• To register, or for more information, click here.
  • A copy of the conference brochure may be accessed here.

The ABA FSLC Fall Meeting on November 9-10 is entitled “Managing and Litigating the Complex Fidelity Claim.” The program is designed as a workshop that will help fidelity claims professionals and lawyers gather useful practical tips to employ in claims handling. The program will feature a number of panel discussions on topics such as effective communications with insureds, discoverability of insurance company documents, ethics considerations, confidentiality agreements and litigation strategies. Chris will participate in the panel entitled Criminal Prosecution of the Accused, which considers how the fidelity claim investigation is affected by parallel criminal investigation and prosecution.

  • To register, or for more information, click here.
  • A copy of the conference brochure may be accessed here.

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American Tooling Center: U.S. District Court finds no Coverage for Social Engineering Fraud Loss under Crime Policy’s Computer Fraud Insuring Agreement

By David S. Wilson, Chris McKibbin and Stuart M. Woody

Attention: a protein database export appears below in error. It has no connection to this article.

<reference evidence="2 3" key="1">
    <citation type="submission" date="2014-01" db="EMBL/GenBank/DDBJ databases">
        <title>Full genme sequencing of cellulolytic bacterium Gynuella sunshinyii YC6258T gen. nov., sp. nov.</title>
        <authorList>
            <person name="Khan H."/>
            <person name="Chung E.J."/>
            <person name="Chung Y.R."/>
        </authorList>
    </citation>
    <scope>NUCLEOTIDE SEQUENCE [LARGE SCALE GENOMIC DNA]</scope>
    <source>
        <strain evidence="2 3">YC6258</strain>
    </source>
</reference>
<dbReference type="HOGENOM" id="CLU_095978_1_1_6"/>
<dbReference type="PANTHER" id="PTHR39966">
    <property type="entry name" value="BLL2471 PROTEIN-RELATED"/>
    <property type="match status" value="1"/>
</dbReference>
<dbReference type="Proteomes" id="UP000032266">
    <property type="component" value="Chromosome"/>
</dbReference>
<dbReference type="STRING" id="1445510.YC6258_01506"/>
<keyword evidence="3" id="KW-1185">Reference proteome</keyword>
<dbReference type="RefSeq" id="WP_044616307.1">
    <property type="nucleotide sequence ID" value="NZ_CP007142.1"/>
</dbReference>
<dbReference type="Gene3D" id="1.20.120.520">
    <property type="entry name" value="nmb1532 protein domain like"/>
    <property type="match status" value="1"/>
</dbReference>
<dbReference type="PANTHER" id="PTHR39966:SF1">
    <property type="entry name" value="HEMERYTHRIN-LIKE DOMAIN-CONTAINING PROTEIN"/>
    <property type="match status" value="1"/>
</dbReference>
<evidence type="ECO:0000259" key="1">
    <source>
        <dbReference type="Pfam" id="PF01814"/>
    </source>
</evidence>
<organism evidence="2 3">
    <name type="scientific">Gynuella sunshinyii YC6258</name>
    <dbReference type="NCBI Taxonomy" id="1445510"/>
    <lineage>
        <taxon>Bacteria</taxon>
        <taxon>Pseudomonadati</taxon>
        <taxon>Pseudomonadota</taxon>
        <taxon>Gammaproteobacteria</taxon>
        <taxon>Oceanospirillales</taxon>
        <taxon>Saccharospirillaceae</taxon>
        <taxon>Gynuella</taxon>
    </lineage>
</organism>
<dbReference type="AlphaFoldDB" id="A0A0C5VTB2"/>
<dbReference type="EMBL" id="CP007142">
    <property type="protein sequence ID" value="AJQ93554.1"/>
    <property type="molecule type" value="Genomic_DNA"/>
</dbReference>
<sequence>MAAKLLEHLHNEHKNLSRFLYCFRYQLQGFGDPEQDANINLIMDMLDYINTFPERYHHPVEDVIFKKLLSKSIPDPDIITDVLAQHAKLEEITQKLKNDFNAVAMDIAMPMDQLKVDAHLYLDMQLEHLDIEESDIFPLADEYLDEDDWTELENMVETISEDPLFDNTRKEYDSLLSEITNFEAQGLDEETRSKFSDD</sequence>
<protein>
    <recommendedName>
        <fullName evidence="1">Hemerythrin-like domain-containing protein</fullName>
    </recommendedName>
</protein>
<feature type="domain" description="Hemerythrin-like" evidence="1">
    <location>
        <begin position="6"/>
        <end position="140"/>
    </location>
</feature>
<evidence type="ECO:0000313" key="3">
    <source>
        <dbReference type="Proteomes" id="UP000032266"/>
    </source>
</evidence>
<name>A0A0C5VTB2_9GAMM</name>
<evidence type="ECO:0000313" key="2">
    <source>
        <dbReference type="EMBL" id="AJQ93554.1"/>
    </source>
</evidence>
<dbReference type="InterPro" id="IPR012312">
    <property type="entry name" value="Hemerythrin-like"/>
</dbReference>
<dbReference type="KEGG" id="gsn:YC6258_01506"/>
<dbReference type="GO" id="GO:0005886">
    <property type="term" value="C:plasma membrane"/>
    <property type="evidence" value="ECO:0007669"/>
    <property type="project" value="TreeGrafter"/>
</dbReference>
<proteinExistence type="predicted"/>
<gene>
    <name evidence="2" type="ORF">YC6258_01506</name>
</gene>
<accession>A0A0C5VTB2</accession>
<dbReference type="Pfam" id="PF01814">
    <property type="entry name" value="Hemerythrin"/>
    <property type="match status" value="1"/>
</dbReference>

On August 1, 2017, the U.S. District Court for the Eastern District of Michigan released its decision in American Tooling Center, Inc. v. Travelers Casualty and Surety Company of America. The Court held that a vendor impersonation fraud loss did not fall within the terms of a crime policy’s computer fraud coverage. In coming to this conclusion, the Court found there was no direct causal link between the receipt of fraudulent emails by an insured requesting payment to the fraudster’s bank account, and the insured’s authorized transfer of funds to that bank account.

The Facts

American Tooling Center (“ATC”) is a tool and die manufacturer that outsources some of its work to third-party vendors. One of its legitimate third-party vendors is Shanghai YiFeng Automotive Die Manufacture Co., Ltd. (“YiFeng”). ATC typically sends payment to YiFeng at the completion of various production milestones.

ATC fell victim to a vendor impersonation fraud, which is one of the most common forms of social engineering fraud. On March 18, 2015, ATC’s Vice-President and Treasurer received an email purportedly sent by YiFeng requesting payment to a new bank account. The email in question was sent from the domain name “@yifeng-rnould.com”, which resembled the legitimate domain name “@yifeng-mould.com”. ATC’s Vice-President and Treasurer verified that the applicable production milestones were satisfied, but did not verify the new banking information before wiring approximately $800,000 to the new bank account. When it came to light that YiFeng had never been paid the amounts it was owed, ATC submitted a claim to Travelers.

The Computer Fraud Coverage

ATC’s policy with Travelers provided coverage for:

… the Insured’s direct loss of, or direct loss from damage to, Money, Securities and Other Property directly caused by Computer Fraud.

The Travelers policy defined “Computer Fraud” as:

The use of any computer to fraudulently cause a transfer of Money, Securities or Other Property from inside the Premises or Financial Institution Premises:

1. to a person (other than a Messenger) outside the Premises or Financial Institution Premises; or